Brown Betty Teapot with Embossed Logo, 6 Cup

Brown Betty Teapot with Embossed Logo, 6 Cup
Item# brownbettyteapotwithembossedlogo6cup
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During Queen Victoria's reign, tea became a symbol of Britain's greatest period of expansion and stability. Every home owned a teapot, even if it was a basic "Brown Betty". Tea was no longer a refined upper class beverage, but the basis of a whole meal. While Charleston dancers and many Victorian glamours have disappeared from the scene, the humble "Brown Betty" has remained a firm favorite. Its origins go back to the to the end of the 17th century and to the birth of the ceramic teapot. In 1700 a small unglazed teapot made of red clay from the Bradwell Woods area of Stoke on Trent was a luxury item costing 12 shillings. Our Brown Betty teapots are still made from the Terracotta as used by the Elers Brothers in 1695. their method of making was 'jollying' but in later years this became slip casting giving a smooth finish and even thickness. Rocking glaze complies with US FDA and California proposition 65. Succeeding generations of Englishmen have proved that the Brown Betty makes the best pot of tea in the world. The shape of the pot causes the tea leaves to be gently swirled around as the boiling water is added thus producing an exquisite infusion. The red terracotta clay with its Rockingham glaze coddles the brew and gives the perfect cup of tea.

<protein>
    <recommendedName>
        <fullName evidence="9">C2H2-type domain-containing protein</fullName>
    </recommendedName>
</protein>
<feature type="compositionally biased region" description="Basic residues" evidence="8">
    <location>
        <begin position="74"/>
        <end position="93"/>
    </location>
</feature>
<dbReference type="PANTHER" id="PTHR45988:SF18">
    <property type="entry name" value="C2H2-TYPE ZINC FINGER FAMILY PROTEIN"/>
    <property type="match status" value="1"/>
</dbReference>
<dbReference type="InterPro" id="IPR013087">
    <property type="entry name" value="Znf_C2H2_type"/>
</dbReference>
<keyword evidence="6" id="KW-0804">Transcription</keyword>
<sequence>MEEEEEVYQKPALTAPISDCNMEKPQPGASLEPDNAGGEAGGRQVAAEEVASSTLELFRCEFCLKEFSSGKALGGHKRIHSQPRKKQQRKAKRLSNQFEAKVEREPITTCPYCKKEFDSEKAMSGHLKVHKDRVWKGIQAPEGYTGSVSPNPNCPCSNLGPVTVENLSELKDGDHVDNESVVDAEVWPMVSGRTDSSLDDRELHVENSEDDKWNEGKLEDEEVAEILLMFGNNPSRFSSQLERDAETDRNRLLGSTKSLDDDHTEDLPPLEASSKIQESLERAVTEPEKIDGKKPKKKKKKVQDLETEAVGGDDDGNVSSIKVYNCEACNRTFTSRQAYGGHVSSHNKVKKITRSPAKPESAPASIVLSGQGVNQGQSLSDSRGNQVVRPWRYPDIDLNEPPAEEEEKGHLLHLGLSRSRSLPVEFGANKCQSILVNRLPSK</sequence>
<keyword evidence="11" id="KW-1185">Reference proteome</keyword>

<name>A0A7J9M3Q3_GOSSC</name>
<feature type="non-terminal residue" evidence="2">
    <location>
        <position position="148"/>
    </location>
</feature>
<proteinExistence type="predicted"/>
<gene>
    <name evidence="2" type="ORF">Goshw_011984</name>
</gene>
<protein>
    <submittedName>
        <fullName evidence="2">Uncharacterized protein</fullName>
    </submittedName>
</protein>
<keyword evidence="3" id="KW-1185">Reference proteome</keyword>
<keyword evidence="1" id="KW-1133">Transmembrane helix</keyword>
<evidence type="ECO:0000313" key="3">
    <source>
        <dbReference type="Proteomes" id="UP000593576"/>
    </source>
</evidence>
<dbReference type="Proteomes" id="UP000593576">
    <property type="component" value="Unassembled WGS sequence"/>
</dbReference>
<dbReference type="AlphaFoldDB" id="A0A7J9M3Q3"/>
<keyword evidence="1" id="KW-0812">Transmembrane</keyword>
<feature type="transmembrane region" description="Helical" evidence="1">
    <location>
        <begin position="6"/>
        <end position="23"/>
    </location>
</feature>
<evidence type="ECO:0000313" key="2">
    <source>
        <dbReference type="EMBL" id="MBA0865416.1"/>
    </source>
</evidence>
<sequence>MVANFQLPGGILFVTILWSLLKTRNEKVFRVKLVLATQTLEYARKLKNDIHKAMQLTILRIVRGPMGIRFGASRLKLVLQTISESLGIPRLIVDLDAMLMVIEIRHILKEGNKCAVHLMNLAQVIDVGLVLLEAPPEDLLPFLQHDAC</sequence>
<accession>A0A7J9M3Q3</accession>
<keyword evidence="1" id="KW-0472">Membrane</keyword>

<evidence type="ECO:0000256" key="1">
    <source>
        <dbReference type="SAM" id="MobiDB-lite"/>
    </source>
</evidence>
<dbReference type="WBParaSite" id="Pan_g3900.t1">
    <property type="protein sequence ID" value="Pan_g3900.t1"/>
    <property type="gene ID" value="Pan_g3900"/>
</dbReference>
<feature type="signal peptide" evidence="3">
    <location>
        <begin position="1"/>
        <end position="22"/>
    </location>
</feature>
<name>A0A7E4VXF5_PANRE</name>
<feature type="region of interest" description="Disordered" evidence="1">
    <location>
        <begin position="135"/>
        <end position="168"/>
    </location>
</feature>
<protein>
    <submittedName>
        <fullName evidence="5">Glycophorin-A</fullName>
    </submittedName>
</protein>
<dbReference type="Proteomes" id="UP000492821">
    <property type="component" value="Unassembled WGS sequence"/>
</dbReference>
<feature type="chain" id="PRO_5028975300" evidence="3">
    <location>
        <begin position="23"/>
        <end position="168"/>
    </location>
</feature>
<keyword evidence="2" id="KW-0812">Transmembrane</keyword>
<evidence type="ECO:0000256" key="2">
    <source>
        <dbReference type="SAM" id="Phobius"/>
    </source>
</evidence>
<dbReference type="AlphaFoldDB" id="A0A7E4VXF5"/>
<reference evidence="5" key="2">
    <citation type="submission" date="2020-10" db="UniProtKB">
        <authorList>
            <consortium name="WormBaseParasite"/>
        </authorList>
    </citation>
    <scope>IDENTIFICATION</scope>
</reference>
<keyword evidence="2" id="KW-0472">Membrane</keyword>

Capacity 43 floz (1220ml)

The actual color of Brown Betty Teapots is 'Color Pantone 4975'.

Nobody is certain, how the Brown Betty got its name. There are different stories yet nobody knows without a doubt. Unquestionably the "Brown color" in Brown Betty alludes to the shading made by the Special Rockingham glaze.

The Euturia terracotta red clay of Staffordshire was found to be ideal for teapots in 1695. It is this clay which makes Brown Betty Teapots unique. This red clay is especially known for its heat containing property, which keeps the tea warmer for a long time. These early teapots were originally made tall and thin, but early in the 19th century, they took the familiar rounded shape which we see today. Queen Victoria loved to make tea in the Brown Betty Teapot, which is one reason the Brown Betty became so famous in the Victorian age.